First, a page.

Monday, February 19, 2007

Pet Peeve # 783: Euphemisms

Welcome to Monday, and the new blog posting schedule. In personal news I finished the third draft of the paranormal romance today. An end to revisions are in sight and the revision process is getting less and less scary as I learn to trust it. So Yay! :)

On to today's blog topic:

Writing romance and reading it, I come across a lot of horrifying sexual euphemisms. I'm thrilled to find that a lot of current romance novels are getting less embarrassed about sex and are more willing to write about it honestly. But there are still those that make me cringe.

I've spent a lot of time trying to determine why people insist on writing sex with euphemisms. If you have a hard time saying "cock" or "pussy" or don't want your novel to be that graphic, fine. Say: "He thrust into her." or "He slid into her." There. Simple and not squicky. Cause when I read sex unless it's a case of a joke between lovers, I really shouldn't be laughing through it. The euphemisms kill it for me.

If sex is written out, why is it being written out? I understand that romance is not erotica. Erotica is meant to physically turn the reader on. And I write a little of that too. Still, if you choose to write sex, rather than just alluding to it, isn't arousal a natural response? Doesn't it reflect a culture that is still deeply ashamed of sex no matter how much they "act out" when arousal is separated from it? It's okay for it to happen as long as you don't like it too much? Let's keep that puritanical guilt rolling merrily along.

When a writer writes a sad scene, the highest reader response is crying. When a writer writes something funny, the highest reader response is laughter. When a scene is intense or scary, a bit of pulse racing is in order. So why then should so many writers shy away from writing sex that creates arousal, when they aren't afraid for the reader to feel everything else?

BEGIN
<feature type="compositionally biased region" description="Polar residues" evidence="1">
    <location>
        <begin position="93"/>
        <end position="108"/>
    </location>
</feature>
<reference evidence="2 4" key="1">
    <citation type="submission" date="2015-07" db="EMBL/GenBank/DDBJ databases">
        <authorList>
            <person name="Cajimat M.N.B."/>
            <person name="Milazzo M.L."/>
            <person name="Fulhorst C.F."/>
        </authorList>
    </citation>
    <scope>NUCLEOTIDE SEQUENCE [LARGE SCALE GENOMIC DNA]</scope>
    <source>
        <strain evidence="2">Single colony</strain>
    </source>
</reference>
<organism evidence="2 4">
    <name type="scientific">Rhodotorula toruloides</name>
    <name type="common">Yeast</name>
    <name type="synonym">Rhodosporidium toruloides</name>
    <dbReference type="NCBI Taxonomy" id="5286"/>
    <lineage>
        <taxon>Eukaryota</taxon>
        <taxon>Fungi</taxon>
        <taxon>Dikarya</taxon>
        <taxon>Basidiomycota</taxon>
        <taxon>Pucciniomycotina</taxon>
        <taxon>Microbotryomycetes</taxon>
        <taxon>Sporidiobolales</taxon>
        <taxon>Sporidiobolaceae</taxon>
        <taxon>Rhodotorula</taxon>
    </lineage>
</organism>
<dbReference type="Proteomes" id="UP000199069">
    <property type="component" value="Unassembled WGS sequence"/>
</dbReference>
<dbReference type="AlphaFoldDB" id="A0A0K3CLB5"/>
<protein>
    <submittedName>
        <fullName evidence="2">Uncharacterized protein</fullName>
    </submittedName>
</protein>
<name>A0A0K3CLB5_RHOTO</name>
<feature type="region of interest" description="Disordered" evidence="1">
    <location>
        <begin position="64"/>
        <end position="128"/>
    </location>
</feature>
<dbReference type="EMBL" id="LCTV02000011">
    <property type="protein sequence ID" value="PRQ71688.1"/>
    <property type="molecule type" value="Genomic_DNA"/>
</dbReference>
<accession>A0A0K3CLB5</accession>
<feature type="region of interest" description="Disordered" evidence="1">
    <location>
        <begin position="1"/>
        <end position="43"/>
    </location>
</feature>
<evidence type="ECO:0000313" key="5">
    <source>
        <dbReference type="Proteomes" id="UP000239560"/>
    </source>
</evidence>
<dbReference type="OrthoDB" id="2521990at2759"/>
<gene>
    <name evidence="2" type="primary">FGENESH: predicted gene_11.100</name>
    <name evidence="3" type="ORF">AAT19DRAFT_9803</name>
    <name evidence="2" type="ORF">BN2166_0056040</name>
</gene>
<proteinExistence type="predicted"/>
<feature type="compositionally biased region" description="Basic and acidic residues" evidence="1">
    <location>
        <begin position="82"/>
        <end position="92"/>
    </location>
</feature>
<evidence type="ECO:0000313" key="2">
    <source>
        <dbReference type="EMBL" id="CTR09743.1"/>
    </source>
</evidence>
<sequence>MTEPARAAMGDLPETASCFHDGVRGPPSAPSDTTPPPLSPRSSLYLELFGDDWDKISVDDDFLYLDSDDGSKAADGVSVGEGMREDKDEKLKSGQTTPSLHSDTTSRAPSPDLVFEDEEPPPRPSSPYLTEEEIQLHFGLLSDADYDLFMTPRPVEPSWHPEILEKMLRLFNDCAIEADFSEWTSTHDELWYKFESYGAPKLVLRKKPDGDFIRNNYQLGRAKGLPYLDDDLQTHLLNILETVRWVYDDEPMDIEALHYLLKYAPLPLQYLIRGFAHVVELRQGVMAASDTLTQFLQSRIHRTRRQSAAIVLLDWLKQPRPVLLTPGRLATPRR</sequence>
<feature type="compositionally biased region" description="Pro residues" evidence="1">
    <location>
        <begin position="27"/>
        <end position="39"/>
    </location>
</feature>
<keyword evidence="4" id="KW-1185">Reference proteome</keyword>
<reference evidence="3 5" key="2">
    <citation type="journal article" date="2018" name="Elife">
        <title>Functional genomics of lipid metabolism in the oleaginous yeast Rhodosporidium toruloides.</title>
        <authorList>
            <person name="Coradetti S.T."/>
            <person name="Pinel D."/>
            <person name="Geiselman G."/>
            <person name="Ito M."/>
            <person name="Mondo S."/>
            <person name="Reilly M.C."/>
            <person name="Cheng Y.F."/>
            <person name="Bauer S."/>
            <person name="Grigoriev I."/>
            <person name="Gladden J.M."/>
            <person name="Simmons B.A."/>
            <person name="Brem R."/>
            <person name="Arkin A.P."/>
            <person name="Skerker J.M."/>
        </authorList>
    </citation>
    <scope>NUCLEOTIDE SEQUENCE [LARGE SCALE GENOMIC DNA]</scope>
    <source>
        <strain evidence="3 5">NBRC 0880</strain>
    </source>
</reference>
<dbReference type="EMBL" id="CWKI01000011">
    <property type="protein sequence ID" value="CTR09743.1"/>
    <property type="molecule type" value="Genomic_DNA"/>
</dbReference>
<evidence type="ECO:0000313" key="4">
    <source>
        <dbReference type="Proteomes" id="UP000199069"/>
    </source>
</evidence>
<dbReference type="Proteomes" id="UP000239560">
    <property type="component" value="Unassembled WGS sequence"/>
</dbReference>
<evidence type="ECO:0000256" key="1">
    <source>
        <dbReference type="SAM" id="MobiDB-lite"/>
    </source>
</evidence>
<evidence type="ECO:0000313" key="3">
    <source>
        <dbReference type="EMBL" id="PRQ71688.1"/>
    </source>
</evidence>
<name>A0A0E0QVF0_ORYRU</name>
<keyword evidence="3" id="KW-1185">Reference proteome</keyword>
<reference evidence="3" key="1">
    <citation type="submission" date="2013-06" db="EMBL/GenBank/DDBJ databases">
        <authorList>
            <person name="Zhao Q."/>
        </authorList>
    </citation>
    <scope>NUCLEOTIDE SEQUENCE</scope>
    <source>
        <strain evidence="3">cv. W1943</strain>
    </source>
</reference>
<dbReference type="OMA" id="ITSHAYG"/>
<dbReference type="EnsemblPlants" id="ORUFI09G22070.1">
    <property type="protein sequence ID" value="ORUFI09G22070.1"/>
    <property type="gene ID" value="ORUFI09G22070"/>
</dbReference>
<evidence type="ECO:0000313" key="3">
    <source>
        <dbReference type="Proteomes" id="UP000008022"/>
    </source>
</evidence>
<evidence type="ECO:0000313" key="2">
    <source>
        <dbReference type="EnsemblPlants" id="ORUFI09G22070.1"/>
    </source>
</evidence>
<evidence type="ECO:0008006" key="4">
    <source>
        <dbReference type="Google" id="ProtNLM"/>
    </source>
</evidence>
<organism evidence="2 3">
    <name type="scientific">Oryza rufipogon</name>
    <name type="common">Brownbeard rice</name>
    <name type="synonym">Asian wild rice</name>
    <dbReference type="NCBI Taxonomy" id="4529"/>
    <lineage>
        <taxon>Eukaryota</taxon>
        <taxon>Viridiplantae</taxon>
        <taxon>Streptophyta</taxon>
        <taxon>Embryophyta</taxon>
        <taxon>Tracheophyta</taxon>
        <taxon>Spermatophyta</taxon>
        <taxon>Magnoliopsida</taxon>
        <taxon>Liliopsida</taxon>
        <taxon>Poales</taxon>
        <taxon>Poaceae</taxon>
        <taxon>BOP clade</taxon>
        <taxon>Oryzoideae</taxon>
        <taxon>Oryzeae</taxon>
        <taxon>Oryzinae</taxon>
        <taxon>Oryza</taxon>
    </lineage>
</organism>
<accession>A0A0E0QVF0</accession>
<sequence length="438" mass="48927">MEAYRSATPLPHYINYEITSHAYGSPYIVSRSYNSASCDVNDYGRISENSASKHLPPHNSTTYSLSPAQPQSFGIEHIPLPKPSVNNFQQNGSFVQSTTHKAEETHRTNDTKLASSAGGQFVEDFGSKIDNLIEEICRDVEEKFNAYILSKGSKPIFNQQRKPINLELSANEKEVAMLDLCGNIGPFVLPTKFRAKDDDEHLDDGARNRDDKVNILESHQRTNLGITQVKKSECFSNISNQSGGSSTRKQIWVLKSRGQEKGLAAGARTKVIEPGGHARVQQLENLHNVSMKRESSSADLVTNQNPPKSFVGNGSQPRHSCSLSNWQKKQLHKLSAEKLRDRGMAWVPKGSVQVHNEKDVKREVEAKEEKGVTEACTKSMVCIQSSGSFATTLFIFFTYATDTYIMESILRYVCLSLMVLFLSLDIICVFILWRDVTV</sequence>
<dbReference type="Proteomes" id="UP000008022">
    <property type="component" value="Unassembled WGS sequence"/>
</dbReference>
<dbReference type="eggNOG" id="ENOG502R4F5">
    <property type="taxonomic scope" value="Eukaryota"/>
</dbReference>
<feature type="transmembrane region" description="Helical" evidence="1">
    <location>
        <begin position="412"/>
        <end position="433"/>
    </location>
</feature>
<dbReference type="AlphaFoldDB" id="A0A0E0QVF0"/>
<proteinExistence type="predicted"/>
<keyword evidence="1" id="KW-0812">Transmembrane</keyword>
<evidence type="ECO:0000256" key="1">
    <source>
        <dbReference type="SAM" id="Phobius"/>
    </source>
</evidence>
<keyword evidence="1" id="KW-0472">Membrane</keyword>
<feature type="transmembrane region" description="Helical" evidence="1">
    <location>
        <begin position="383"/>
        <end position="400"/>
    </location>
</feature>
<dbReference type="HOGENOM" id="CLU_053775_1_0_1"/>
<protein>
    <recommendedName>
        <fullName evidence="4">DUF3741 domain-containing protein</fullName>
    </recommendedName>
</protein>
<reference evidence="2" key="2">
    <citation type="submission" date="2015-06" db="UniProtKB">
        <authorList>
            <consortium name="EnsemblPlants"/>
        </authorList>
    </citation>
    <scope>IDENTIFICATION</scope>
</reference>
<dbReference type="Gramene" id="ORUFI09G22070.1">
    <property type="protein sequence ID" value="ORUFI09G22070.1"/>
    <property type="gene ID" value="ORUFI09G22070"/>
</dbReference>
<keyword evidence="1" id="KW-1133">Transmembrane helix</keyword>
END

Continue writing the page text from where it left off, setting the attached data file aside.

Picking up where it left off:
If you don't want to write the sex, fine. Let it happen off screen. And maybe the sex scene is meant to be romantic or convey something more emotional. Maybe it isn't meant to arouse. Fine again. But euphemisms still make no sense.

To me, flowery euphemisms for sexual acts are a way to shy away from the material. It says to the public: "I'm not really that comfortable writing this." So don't. Please for the love of God don't write it and kill it with euphemistic phrasing.

Perhaps also it's a case of various publishers/lines wanting different things, but I don't think I would ever write for a line that required me to write sex with silly names and phrases for anatomy. Because to me it's not a sign of sexual maturity, nor it is a sign of emotional honesty. When I write, that's the most honest thing you'll ever get from me.

I'm not going to hide from it to write about a throbbing pulsing member of love.


spyscribbler said...

LOLOL ... you posted this on the very day I wrote my most explicit sex scene yet. Writing about sex is SO hard, because people have definite squick zones. It's so hard to walk that line of what will turn people on, and what little word will send people away.

I really wanted to write f*ck in my scene SO much, but decided against it. It would've been perfect! Even "made love" is starting to sound euphemistic. My editor liked the story, but it'll be interesting to see how the readers respond.

Zoe Winters said...